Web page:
Experimental Dual Childhood Vaccine Disappoints
But finding doesn't apply to combination shots now in use, experts say
TUESDAY, April 12, 2005 (HealthDay News) -- An experimental combination childhood vaccine created to protect against both pneumonia and meningitis provided less protection than separate vaccines for the diseases, a new British study finds.
The combination vaccine was in the early stage of development, and was designed to protect against one form of pneumococcal infection and one form of meningitis. But the study found that children given the combined vaccine developed less of an immune response to meningitis than the standard separate vaccine.
The study included 240 healthy infants aged 7 to 11 weeks old when the trial began. Half were given the experimental vaccine three times -- at 2, 3 and 4 months of age, while half received the two separate vaccines now in common use on the same schedule. All the children also received the routine shots recommended for their age group.
Tests of their immune system response one month after the last shots were given found less protection against meningitis in the children who got the combination vaccine. Those children also had a reduced response to two of the other vaccines they were given.
The findings appear in the April 13 issue of the Journal of the American Medical Association.
The study does not apply to any of the combination vaccines now in use, said study author Dr. Jim P. Buttery, research director of the University of Melbourne Murdoch Children's Research Institute. He was at Oxford University when the study was conductd.
But it "underlines the importance of not only testing all the components of the combination vaccines but also that of any other vaccines given at the same time, even though they are not given in the same injection," Buttery said.
With American children now getting up to 20 vaccines, there has been a concerted drive to minimize the number of jabs they get by developing vaccine combinations. Perhaps the best known is the MMR -- measles, mumps and rubella -- vaccine. But a number of others also are being used, including one that provides protection against seven forms of pneumonia.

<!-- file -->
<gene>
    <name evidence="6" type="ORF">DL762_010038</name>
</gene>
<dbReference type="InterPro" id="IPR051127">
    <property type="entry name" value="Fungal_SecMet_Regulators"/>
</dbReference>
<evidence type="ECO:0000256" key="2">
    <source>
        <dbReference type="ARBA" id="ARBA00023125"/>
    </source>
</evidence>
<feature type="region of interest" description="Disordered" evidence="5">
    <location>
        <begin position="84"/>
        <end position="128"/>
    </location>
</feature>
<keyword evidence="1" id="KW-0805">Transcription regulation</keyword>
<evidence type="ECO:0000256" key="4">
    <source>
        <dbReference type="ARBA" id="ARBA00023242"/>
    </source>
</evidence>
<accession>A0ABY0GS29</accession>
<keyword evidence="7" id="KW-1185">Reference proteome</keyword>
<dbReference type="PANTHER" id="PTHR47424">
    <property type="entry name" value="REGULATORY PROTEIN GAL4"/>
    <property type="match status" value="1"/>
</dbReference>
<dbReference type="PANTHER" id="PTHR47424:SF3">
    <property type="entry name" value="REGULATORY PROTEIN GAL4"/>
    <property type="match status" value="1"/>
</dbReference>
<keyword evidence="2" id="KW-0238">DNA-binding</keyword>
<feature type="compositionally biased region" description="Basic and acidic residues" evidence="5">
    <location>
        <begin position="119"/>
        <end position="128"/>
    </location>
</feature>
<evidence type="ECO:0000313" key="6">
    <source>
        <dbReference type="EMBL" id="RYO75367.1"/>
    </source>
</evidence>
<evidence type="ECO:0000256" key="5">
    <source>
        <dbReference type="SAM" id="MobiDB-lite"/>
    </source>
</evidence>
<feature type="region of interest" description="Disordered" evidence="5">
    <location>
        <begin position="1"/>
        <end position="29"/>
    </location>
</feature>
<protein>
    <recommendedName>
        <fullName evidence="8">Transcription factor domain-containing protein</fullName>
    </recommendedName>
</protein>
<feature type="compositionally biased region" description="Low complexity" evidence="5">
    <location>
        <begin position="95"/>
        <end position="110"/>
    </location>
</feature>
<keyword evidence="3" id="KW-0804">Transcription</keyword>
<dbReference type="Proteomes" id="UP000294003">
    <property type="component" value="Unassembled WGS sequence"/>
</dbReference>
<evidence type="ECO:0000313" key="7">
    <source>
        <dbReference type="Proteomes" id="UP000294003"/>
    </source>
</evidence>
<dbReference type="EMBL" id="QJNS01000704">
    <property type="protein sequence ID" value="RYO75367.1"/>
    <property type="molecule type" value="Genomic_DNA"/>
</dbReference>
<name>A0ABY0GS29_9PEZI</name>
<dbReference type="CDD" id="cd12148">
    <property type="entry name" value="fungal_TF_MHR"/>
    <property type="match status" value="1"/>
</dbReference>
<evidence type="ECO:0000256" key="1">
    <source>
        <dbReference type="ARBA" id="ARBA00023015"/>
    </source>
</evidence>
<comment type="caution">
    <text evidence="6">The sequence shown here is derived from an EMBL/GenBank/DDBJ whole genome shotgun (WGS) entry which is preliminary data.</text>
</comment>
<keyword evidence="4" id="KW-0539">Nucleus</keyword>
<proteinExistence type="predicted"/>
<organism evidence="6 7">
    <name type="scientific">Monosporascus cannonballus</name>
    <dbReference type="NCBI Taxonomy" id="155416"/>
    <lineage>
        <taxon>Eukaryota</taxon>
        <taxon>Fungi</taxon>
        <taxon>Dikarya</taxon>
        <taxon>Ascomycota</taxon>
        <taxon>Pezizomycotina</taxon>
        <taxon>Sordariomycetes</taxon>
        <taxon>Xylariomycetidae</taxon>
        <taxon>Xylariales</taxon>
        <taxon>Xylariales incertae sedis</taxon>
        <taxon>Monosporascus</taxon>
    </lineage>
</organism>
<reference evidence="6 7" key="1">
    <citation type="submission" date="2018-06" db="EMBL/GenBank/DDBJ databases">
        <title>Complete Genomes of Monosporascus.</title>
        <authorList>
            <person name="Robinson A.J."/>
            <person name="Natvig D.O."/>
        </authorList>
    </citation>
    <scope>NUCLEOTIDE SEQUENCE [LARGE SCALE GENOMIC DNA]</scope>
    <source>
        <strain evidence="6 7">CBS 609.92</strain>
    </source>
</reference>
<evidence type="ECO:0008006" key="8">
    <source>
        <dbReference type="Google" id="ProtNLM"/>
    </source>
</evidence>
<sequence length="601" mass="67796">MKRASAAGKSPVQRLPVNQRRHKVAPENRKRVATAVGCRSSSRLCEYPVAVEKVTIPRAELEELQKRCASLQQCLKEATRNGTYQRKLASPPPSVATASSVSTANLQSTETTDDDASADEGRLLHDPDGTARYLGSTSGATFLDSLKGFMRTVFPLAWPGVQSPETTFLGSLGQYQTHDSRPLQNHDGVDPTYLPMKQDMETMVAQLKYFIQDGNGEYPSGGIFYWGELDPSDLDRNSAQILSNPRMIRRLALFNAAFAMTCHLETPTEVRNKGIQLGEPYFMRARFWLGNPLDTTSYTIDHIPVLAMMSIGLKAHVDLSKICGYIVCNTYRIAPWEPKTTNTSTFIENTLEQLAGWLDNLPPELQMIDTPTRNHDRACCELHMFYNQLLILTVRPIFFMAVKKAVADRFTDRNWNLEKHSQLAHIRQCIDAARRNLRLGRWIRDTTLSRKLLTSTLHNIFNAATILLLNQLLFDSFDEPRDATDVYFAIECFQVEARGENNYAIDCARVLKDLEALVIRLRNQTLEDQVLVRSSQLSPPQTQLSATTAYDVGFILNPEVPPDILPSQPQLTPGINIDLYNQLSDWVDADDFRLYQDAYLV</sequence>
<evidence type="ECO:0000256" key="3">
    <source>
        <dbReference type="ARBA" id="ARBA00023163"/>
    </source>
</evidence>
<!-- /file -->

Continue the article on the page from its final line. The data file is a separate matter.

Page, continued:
"We in public health have to proceed very cautiously and test all combinations carefully," said Dr. William Schaffner, chairman of the department of preventive medicine at Vanderbilt University and a member of the advisory group of the National Network for Immunization Information, a nonprofit organization.
The British trial shows that such caution is being practiced, Schaffner said, since a paper on the experimental vaccine is being reported in a publication aimed primarily at practicing physicians.
"Obviously, with our capacity to prevent more and more illnesses, the use of combination vaccines has been a high priority," Schaffner said. "But as we have learned, making a combination vaccine is more than just pouring the contents of one test tube into another test tube. Each combination vaccine must be tested, and then we have to make sure the combination vaccine does not interfere with other vaccines that are administered concurrently."
The report is an example of how well the effects of combination vaccines are being assessed, Schaffner added. "I have complete assurance that the vaccines that are being administered on a combination basis and concurrently have been tested very thoroughly and vetted by appropriate authorities," he said.
It's not clear whether the reduced immune response produced by the test vaccine was great enough to be clinically important, Buttery said. What it does show is that "if we want to use established licensed vaccines together that have not been tested before being given at the same time, similar studies may be warranted," he said.
For more on vaccines, visit the National Network for Immunization Information.